Harris said the sentence should send a message to others that committing multiple criminal offences on a “platform of change” will also lead to criminal consequences. 

“Traffic on major roadways was impacted, access to an international airport was denied, emergency traffic was impacted and significant police resources were consumed,” Harris said. “As for Mr. Haq’s moral culpability, the evidence is clear: he knowingly and deliberately broke the law, and he did so fully aware of the consequences and the impact that his actions would have on innocent parties. Further, that his placement of his wishes and desires, no matter how laudable, do not reduce his culpability. Simply. the rule of law must be obeyed, unless legal justification permits otherwise.”

Harris mentioned that Haq spent nine days in North Fraser Pretrial Centre for contempt of court in February 2022 after blocking a Trans Mountain Pipeline construction site in violation of a judge’s order. That judgment indicated Haq was the national action and strategy coordinator for Extinction Rebellion at the time of the offence.

Ian Schortinghuis on June 13 at the Massey Tunnel (Save Old Growth/Twitter)

But Harris cited a pre-sentencing report for deciding that Haq had been rehabilitated and was not a risk to reoffend. The author of that report said Haq had taken responsibility for his actions and recognized “that radical activism is not productive on many levels.” That report and letters filed in support of Haq led Harris to believe Haq is “an intelligent, motivated young person who is a staunch protector of the environment, who can, provided he does so through legitimate means, (be) a catalyst for positive change.”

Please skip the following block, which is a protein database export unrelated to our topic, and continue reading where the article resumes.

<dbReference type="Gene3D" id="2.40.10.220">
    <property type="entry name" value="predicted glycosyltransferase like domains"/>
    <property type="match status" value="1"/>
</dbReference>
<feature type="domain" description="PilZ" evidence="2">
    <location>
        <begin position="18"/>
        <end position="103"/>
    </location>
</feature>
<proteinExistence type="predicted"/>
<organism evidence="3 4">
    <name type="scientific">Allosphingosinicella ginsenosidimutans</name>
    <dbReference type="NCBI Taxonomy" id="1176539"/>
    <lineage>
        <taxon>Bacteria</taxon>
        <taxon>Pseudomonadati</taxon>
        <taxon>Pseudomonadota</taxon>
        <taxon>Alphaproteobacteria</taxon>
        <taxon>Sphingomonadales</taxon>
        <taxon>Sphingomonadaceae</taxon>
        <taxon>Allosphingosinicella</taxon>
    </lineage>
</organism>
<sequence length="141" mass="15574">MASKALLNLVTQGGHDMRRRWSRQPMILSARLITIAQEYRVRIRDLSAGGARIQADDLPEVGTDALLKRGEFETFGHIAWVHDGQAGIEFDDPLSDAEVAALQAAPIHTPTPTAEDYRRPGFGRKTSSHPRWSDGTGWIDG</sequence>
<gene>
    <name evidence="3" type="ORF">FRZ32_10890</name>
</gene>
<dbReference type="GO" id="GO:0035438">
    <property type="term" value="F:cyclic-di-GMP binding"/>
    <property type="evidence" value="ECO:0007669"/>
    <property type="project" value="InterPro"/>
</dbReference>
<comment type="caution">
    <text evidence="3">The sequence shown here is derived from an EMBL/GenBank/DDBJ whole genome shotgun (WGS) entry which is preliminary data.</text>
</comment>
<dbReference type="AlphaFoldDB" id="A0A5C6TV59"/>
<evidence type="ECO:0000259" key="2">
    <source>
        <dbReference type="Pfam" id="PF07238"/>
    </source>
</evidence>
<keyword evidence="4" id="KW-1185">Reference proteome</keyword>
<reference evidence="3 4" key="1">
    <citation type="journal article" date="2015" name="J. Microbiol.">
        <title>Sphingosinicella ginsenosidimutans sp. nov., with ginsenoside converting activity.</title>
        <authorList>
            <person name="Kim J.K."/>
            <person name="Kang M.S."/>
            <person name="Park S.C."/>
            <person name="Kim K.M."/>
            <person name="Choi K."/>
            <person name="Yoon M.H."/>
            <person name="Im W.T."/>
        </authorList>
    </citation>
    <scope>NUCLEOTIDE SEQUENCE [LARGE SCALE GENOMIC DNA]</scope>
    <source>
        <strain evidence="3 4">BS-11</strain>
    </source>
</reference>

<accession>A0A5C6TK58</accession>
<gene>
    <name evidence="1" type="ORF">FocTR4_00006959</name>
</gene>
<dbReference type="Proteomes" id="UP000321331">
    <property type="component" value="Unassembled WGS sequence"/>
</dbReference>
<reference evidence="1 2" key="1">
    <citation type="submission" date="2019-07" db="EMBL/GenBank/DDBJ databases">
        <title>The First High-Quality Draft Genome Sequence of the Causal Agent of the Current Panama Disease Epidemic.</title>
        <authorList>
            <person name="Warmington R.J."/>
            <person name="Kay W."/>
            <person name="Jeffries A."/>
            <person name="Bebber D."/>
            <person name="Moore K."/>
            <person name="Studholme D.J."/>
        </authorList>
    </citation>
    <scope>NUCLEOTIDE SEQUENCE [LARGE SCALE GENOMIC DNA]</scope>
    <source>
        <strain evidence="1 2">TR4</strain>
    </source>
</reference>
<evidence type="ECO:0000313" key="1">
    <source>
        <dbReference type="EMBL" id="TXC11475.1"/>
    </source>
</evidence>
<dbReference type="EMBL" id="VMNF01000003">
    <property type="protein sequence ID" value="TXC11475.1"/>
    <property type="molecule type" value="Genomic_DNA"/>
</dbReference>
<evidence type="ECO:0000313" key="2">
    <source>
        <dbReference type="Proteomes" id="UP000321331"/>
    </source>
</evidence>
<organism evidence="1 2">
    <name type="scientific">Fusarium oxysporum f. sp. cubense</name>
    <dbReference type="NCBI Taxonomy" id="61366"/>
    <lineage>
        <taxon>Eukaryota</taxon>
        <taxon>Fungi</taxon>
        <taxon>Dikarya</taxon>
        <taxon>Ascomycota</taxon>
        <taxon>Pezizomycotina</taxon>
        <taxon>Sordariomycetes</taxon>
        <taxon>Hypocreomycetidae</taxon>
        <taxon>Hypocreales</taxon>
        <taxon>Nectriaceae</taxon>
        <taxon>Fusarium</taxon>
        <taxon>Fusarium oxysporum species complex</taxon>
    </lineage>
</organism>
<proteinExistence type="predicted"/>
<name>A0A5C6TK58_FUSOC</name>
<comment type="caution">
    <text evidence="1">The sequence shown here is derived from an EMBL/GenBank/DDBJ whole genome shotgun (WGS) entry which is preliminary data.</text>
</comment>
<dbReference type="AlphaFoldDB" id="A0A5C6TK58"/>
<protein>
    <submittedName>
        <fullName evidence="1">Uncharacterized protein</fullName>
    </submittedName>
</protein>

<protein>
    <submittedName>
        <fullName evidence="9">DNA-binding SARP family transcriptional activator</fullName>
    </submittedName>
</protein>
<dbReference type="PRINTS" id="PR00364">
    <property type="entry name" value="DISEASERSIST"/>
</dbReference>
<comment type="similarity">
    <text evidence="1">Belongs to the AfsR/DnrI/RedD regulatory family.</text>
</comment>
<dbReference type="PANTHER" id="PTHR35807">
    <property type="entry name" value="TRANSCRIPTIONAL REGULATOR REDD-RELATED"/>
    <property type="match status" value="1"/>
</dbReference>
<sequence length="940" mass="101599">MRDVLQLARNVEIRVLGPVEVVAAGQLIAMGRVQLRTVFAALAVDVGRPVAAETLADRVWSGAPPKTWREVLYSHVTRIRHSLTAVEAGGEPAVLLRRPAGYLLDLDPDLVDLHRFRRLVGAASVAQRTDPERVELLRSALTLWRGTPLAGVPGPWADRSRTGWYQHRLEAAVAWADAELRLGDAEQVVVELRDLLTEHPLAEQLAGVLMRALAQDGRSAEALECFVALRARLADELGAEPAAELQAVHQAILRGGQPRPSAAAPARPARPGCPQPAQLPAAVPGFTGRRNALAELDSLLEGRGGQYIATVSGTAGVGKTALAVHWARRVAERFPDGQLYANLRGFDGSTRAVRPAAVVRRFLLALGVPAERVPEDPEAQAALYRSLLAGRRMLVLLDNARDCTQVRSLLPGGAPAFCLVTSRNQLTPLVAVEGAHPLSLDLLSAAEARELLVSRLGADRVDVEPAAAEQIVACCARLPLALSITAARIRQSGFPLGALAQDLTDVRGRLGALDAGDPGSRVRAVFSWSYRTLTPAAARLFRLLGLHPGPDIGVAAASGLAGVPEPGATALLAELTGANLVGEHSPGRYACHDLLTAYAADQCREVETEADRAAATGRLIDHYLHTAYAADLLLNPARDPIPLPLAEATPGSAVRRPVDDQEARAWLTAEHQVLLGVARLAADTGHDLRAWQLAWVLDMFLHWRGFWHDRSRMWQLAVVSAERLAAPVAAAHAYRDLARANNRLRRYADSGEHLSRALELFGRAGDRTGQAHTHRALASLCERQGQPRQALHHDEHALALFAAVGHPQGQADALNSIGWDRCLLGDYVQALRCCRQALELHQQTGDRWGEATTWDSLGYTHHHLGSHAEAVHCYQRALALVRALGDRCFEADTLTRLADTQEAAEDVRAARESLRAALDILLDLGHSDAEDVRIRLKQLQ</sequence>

In March, Harris heard that should Haq succeed in overturning his deportation on compassionate and humanitarian grounds, he has a job offer from environmentalist Tzeporah Berman at the charity Stand.earth. In late May, Harris varied Haq’s bail conditions to allow him to move to Victoria and live with Sophia Papp, a fellow protester that he married in April.

Haq and four others incorporated Eco-Mobilization Canada, a federal not-for-profit behind the Extinction Rebellion splinter group Save Old Growth in January 2022. Haq had boasted in August 2022 in a New York Times story that Save Old Growth received US$170,000 in grants from the California-based Climate Emergency Fund (CEF). Haq is now listed on the non-profit’s website as a member of the advisory board.

CEF’s 2022 annual report said it granted US$5.2 million of the US$6.07 million it raised to back “disruptive non-violent activism” around the world. 

While activities in B.C. have subsided due to prosecution of mischief charges, CEF U.K. beneficiary Just Stop Oil has run a campaign of roadblocks, art vandalism and invasions of the field of play at sporting events. Three protesters were arrested for disrupting play at the Wimbledon tennis championships on Wednesday.